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Bathroom of the Week: Master Bath Remade for Aging in Place

Wednesday, October 28, 2020   /   by Frank Hornstein

Bathroom of the Week: Master Bath Remade for Aging in Place

The first decision this San Diego-area couple made regarding their forever home was to buy a one-story house next door to their daughter and her family. The second was to hire interior designer Danielle Perkins to help them renovate the house in a way that would allow them to age in place gracefully.

In their master bathroom, Perkins came up with strategies to accommodate declining physical abilities, keeping walkers, wheelchairs and a home health aide in mind. The result is a space with timeless style that will allow them to live here comfortably for many years.

Before Photo

Becky Harris

“After” photos by Taylor Abeel Photography

Bathroom at a Glance
Who lives here: A couple
Location: El Cajon, California
Size: 82 square feet (7.6 square meters)
Designer: Danielle Perkins of Danielle Interior Design & Decor

Before: When the couple bought the 1990s tract house, it had basic finishes from that era. The master bathroom wasn’t large enough to incorporate all the aging-in-place elements. The bathroom entry was too narrow for a wheelchair, and there wasn’t enough open floor space to turn a wheelchair around inside the room.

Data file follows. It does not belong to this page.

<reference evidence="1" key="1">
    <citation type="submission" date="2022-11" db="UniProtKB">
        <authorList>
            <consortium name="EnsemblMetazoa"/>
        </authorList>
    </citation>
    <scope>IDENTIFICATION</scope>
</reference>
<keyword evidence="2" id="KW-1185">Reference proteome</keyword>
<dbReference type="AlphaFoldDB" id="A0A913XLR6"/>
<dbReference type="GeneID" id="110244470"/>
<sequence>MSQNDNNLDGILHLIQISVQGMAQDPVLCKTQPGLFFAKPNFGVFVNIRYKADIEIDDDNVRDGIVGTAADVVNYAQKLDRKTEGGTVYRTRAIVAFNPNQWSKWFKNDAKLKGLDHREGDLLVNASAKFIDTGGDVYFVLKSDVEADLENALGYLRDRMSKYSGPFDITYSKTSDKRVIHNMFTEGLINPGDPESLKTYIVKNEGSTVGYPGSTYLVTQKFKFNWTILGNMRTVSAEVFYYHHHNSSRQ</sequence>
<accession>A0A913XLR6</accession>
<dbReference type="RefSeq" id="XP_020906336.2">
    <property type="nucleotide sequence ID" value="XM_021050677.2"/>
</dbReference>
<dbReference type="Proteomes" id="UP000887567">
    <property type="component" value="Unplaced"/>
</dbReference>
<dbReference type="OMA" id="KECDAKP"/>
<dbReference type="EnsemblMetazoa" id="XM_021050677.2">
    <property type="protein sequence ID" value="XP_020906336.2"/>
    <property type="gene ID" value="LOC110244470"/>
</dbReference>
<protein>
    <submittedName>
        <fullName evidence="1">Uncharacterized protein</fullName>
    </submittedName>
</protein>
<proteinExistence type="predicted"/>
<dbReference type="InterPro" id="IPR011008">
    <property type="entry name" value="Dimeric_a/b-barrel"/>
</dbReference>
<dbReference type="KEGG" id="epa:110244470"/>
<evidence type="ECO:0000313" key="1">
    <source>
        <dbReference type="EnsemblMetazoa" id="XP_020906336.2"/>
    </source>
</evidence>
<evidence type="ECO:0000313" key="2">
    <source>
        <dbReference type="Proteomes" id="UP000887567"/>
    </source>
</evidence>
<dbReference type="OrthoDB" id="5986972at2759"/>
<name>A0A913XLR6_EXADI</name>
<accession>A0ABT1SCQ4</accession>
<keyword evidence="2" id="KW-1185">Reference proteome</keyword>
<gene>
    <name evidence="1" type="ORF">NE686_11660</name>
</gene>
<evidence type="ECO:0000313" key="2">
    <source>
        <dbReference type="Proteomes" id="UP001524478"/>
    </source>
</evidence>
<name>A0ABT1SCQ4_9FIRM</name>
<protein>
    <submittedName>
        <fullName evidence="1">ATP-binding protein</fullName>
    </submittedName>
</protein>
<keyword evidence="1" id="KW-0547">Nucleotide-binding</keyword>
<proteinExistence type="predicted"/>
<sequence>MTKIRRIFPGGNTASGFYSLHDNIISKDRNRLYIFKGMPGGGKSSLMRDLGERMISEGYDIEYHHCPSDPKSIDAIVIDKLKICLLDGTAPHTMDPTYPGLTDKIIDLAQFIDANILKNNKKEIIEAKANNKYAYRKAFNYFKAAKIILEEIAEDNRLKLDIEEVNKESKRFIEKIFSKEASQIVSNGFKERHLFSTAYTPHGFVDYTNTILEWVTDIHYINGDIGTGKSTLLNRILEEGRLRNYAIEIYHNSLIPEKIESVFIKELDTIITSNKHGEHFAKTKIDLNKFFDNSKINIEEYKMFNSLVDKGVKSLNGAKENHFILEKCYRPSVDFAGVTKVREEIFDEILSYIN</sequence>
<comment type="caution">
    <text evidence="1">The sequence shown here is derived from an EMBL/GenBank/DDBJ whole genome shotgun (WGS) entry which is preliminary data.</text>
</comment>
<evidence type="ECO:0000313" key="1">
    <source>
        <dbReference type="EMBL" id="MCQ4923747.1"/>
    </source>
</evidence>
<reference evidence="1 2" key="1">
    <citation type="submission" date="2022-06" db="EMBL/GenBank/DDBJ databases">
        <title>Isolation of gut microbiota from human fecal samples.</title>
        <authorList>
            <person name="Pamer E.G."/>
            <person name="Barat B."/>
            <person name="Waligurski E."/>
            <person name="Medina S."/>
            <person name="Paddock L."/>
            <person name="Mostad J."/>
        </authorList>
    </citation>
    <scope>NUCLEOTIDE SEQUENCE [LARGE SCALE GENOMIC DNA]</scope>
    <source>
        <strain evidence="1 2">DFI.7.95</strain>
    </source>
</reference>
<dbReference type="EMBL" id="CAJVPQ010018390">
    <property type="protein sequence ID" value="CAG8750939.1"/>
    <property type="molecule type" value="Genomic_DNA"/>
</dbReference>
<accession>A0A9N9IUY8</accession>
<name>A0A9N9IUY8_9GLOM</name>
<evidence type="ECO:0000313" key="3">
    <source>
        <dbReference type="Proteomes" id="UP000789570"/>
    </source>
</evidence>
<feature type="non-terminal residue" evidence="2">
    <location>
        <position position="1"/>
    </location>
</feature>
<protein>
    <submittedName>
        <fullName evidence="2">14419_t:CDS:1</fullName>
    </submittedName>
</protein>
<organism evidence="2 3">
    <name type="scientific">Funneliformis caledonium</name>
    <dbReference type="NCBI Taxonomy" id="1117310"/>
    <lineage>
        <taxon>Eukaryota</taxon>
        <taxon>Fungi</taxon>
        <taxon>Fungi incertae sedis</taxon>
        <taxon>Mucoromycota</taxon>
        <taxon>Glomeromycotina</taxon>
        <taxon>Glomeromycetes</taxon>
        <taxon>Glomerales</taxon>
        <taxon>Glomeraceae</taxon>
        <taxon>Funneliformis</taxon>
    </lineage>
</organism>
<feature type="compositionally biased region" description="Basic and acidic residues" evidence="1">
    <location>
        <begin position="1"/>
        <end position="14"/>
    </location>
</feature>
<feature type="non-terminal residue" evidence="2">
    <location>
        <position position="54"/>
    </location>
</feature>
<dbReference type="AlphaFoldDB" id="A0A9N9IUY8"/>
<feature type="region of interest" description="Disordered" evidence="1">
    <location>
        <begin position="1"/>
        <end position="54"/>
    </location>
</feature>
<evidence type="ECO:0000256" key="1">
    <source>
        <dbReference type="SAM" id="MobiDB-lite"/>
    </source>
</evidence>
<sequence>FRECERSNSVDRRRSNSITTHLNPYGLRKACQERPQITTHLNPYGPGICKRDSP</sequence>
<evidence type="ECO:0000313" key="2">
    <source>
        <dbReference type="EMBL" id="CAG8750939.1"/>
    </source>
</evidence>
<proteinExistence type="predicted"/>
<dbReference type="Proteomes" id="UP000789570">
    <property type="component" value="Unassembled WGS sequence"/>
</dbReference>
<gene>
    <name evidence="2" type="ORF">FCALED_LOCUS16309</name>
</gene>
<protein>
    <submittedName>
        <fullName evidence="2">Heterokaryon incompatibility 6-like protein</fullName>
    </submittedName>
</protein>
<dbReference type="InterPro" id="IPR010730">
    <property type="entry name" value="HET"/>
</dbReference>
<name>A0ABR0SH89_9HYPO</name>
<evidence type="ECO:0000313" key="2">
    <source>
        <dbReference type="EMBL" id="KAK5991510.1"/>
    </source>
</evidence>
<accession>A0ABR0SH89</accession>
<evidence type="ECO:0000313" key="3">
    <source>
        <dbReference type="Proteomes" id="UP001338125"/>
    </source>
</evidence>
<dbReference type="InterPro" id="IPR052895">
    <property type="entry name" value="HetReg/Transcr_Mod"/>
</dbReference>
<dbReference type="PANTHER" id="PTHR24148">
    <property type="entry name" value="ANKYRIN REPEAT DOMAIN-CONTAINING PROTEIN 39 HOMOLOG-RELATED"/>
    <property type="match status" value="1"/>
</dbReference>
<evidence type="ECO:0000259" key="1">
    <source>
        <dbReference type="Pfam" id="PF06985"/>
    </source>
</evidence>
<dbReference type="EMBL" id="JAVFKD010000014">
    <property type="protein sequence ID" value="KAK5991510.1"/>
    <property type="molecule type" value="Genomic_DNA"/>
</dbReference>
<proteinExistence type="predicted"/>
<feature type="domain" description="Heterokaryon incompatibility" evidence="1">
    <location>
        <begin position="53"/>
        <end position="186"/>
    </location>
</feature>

While neither of the homeowners required a walker or wheelchair at the time of the renovation, they wanted to be able to age in place here. To gain more space for a wheelchair turning radius, Perkins borrowed from the bathroom located behind this one, which was also part of the whole-house remodel. She planned that bathroom for overnight visits from the couple’s grandchildren. (See it here.) Borrowing those few square feet gave her a working space of 9 feet, 11 inches by 8 feet, 4 inches, which included a 5-foot wheelchair turning radius.

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DANIELLE Interior Design & Decor

After: The remodel was down to the studs, which was important. “We needed to make sure that there was sufficient support behind the walls for the grab bars,” Perkins says. She carefully planned the locations of the bars to assist with moving from one area to the next. And she considered what else someone might grab onto. For example, the toilet paper roll has support behind it to make it weight-bearing. “It could be used to help someone push themselves up,” she says. The grab bar above it eases the way from the toilet to the counter for hand-washing.

Perkins sourced an attractive resin grab bar that fades into the wall behind it. And she chose matte black for the other bars to match the towel rings and mirrored medicine cabinets.

Another aging-in-place element is the ADA-compliant toilet. The Americans With Disabilities Act recommends installing toilets that are 17 to 19 inches high.

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DANIELLE Interior Design & Decor